Until the mid-1980s, the primary indication for tonsillectomy and adenotonsillectomy was recurrent throat infections. Beginning in late-1970s, Paradise and colleagues published a series of reports and randomized controlled trial results showing that only those children severely affected by throat infections benefitted from the removal of the tonsils, while moderate to minimally affected children merely showed modest benefit that may not outweigh the risk of surgery. These studies also revealed the self-limiting nature of throat infections [4–8]. Along with numerous studies questioning the efficacy of tonsillectomy, gradual decline in tonsillectomy rate was noted.
Currently recognized criteria warranting surgical removal of the tonsils are recurrent throat infections and SDB, with the latter being the more commonly found indication . Recurrent throat infections indicative of tonsillectomy are defined as more than seven episodes of sore throats in 1 year, more than five episodes per year for 2 years, or more than three episodes per year for three consecutive years . Each episode of sore throat should present with one or more of the following clinical signs or test results: temperature higher than 38.3 °C, cervical adenopathy, tonsillar exudates, or positive test for group A ß-hemolytic streptococci. If the frequency of sore throats is fewer than the above criteria, watchful waiting is recommended. However, if the patient has any of the modifying factors, surgical intervention is warranted. The modifying factors include multiple antibiotic allergies or intolerance, a combination of periodic fever, aphthous stomatitis, pharyngitis, and adenitis (PFAPA), or a history of peritonsillar abscess .
Sleep-disordered breathing (SDB) includes a broad range of signs, symptoms, and disorders from simple primary snoring at mildest to serious life-threatening disorders such as severe obstructive sleep apnea syndrome (OSAS) . SDB is a disease of multifactorial cause at various levels of the upper airway . Tonsillar hypertrophy is one of major contributing factors, and tonsillectomy has been shown to be beneficial in treating SDB in children with hypertrophic tonsils . When only recurrent throat infections were considered, tonsillectomy was not a procedure commonly performed by oral and maxillofacial surgeons. With the shift in indication to pediatric and adult SDB, tonsillectomy has become a necessary tool for comprehensive care of SDB patients.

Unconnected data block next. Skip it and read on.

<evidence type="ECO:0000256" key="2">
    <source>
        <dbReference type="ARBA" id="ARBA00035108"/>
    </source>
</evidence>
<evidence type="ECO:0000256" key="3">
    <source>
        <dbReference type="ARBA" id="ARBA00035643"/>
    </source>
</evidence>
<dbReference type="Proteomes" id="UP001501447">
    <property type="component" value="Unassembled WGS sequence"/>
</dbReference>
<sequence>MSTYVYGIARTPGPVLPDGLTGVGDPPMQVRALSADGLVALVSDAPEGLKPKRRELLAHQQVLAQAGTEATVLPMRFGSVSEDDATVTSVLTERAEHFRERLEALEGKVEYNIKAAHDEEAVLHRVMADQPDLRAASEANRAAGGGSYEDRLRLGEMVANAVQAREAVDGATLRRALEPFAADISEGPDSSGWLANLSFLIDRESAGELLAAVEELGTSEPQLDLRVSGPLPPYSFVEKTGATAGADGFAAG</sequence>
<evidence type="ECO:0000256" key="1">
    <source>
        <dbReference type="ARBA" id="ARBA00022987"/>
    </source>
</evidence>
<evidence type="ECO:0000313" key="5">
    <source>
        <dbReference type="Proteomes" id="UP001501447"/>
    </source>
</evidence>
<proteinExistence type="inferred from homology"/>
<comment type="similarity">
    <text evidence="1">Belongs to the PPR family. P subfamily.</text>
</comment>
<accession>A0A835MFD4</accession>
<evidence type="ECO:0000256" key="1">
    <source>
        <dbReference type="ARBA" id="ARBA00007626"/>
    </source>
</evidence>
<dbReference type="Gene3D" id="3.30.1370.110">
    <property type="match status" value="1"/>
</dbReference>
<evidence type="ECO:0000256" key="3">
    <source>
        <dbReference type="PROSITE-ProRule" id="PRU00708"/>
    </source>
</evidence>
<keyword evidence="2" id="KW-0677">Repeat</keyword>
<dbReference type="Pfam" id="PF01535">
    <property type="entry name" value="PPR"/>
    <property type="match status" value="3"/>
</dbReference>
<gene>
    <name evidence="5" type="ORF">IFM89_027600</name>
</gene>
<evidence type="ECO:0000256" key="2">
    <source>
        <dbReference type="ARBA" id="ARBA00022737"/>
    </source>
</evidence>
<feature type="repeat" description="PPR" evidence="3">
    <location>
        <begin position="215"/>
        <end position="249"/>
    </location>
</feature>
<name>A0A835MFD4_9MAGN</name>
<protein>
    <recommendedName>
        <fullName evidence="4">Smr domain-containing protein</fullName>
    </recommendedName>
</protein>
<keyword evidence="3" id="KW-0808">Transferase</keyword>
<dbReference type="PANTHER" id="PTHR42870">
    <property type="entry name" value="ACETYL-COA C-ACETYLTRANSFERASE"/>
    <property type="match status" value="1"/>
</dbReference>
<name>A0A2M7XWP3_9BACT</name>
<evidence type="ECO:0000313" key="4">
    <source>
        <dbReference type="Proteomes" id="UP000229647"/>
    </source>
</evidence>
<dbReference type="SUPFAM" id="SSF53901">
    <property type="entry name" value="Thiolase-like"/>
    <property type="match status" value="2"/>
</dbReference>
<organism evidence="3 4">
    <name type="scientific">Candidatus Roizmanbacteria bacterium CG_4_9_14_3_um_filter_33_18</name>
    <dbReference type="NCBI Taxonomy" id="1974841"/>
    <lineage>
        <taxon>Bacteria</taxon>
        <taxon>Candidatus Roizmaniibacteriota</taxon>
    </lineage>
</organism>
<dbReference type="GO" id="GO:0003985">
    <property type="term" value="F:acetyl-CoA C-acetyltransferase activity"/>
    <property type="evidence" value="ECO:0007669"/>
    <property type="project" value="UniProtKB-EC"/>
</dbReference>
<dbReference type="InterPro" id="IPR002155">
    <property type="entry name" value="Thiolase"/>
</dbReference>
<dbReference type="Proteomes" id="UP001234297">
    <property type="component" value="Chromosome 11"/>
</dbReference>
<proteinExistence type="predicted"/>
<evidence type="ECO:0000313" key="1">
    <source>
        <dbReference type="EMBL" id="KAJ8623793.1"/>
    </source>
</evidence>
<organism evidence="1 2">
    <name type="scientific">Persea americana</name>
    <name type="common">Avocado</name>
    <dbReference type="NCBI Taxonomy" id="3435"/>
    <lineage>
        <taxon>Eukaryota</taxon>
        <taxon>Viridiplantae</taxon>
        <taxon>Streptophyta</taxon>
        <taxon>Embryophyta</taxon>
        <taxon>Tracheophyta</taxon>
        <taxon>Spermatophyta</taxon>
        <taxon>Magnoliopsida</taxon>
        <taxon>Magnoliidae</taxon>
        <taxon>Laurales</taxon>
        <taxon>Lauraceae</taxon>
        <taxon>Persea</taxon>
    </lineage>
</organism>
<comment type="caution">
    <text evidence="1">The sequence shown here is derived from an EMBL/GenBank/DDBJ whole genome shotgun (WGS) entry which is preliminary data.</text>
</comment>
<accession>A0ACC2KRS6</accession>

While all tonsillectomies in this report were done via conventional total extracapsular dissection method, partial intracapsular tonsillectomy is recently gaining attention for potentially lower complication rate and faster recovery. The main difference of intracapsular tonsillectomy from conventional total tonsillectomy is that a small portion of the tonsillar tissue along with the tonsillar capsule is left attached. It is theorized that this layer of attached tissue may prevent from damaging surrounding pharyngeal tissue, reducing post-operative discomfort and a chance of significant bleeding . Recently, a microdebrider-assisted IT, also known as powered intracapsular tonsillectomy and adenoidectomy (PITA), has been shown to result in fewer post-operative complications and faster recovery . The application of microdebrider is not limited to tonsillectomy and adenoidectomy but also include sinus surgery and nasal turbinectomy. The microdebrider seems to carry potential for various applications in the field of head and neck surgery.